/ tækseɪʃn̩ /
Prevedi taxation na: francuski · nemački
ETYM French taxation, Latin taxatio a valuing, estimation, from Latin taxare. Related to Tax.
1. The act of laying a tax, or of imposing taxes, as on the subjects of a state, by government.
2. The act of taxing.
3. The tax itself; the sum imposed.
The raising of money from individuals and organizations by state and local governments, to pay for the goods and services they provide. Taxation can be direct (a deduction from income) or indirect (added to the purchase price of goods or services— that is, a tax on consumption).
The most common form of indirect taxation in the US is the sales tax, applied to the purchase price of items. The most common form of direct taxation is the income tax, withheld from paychecks and imposed by most of the states as well as the federal government. Taxation can be an important economic and social policy tool. By themselves, taxes would reduce economic activity by taking money out of circulation. The benefit of taxes, then, depends on the use to which the funds are put. A redistribution of resources takes place when funds collected from taxpayers are used to pay contractors to build housing or provide food or education for the poor. The tax structure helps determine the distribution of resources. For example, progressive taxes take an increasing percentage of income as it rises; proportional tax rates take the same percentage of income across all levels; and regressive rates take a higher percentage as income is reduced. Direct taxes tend to be proportional or progressive, whereas indirect taxes a.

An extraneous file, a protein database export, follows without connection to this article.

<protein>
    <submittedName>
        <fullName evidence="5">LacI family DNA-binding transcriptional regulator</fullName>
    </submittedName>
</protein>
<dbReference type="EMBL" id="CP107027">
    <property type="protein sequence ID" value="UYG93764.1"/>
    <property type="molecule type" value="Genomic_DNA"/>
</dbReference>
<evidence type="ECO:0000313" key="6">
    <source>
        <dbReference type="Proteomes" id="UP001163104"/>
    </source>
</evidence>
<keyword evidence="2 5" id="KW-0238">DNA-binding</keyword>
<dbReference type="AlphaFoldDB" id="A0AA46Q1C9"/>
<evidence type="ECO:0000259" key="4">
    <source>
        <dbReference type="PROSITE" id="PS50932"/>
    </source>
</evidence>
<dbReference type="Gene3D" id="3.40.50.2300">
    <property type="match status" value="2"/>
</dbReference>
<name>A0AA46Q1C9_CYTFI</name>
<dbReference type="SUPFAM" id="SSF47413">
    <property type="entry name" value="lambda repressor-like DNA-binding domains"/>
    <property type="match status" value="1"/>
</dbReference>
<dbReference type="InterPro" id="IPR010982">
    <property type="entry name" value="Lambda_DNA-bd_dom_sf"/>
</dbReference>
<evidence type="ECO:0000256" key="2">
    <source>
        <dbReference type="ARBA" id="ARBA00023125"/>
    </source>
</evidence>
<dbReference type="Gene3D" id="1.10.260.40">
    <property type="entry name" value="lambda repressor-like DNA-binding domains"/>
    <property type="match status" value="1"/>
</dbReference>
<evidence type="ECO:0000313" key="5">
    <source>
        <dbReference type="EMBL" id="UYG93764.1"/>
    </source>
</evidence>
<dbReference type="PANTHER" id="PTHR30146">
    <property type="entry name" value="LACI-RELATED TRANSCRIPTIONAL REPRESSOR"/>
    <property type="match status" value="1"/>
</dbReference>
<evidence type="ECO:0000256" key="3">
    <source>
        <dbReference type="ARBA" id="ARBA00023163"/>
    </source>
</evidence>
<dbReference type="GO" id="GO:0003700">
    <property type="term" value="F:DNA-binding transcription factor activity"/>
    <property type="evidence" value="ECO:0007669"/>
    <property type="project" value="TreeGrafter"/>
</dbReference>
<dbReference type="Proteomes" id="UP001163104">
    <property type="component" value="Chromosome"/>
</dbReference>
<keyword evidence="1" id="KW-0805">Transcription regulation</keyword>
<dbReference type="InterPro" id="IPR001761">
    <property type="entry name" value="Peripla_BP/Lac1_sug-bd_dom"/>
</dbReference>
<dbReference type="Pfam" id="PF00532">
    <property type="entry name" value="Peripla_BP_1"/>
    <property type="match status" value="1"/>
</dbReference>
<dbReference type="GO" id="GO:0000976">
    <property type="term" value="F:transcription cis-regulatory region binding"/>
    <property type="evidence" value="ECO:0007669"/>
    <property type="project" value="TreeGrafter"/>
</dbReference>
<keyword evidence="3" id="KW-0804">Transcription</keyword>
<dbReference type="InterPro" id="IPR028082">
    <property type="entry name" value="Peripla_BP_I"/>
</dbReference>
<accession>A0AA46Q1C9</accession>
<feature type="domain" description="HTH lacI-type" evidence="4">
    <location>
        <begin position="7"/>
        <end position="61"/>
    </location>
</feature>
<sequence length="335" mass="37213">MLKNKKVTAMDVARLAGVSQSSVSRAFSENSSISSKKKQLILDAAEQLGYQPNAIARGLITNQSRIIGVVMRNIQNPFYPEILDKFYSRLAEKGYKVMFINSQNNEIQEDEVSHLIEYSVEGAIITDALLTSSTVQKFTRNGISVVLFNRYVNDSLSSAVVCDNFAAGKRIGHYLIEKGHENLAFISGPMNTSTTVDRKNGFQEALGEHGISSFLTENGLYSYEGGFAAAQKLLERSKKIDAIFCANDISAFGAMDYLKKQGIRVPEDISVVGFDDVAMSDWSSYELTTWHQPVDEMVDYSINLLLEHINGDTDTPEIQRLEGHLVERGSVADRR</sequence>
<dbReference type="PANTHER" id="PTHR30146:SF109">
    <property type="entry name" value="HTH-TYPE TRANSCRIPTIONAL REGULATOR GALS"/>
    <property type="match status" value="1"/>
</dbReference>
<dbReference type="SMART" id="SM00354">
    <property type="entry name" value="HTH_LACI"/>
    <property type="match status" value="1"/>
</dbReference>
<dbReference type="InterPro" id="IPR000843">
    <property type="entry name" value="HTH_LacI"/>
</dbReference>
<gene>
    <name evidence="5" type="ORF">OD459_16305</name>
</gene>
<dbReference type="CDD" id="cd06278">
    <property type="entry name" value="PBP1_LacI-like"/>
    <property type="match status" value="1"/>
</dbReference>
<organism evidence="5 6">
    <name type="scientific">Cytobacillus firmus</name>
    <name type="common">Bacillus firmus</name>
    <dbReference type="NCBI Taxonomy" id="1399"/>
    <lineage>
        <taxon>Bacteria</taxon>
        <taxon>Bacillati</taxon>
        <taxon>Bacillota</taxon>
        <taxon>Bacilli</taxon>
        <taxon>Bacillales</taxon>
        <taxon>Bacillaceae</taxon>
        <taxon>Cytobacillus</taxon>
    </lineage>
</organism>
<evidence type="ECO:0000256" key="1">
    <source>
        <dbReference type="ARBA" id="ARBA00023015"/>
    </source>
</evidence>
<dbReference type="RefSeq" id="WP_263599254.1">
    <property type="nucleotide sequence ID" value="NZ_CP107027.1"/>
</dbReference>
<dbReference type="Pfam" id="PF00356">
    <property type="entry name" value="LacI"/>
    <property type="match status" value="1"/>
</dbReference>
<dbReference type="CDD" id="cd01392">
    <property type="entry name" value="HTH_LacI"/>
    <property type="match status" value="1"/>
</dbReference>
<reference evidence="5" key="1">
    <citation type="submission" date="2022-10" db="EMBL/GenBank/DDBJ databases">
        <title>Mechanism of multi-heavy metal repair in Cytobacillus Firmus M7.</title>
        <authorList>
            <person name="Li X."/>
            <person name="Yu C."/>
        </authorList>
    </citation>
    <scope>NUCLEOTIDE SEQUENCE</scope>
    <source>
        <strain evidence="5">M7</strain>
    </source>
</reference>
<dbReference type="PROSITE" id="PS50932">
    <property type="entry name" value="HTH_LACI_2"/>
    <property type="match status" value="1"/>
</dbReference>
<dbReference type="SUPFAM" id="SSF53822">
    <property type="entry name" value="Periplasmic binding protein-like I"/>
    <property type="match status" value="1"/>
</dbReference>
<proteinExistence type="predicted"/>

Re generally regressive, since they take a higher percentage of income from the poor. Taxes have important social as well as economic purposes. High excise taxes, applied to specific commodities, can be used either to raise tax revenues or to try to discourage consumption of those items, examples being cigarettes, liquor, gasoline, and luxury items. In some states following the Civil War, poll taxes were used to disenfranchise poor blacks who could not afford to pay them. Corporate taxes must find a delicate balance, since rates that are too high can drive businesses from one state to another or, in extreme instances, force them to relocate in another country, or cease operating entirely. During the Reagan administrations, it was argued by supply-side economists that reductions in tax rates would actually produce increased revenues by stimulating a growth in overall economic activity. Conversely, it was held that increased tax rates would yield decreased revenue by discouraging growth. Federal taxation was si.
Mplified and rates reduced by Congress to some of the lowest rates among industrialized nations 1987.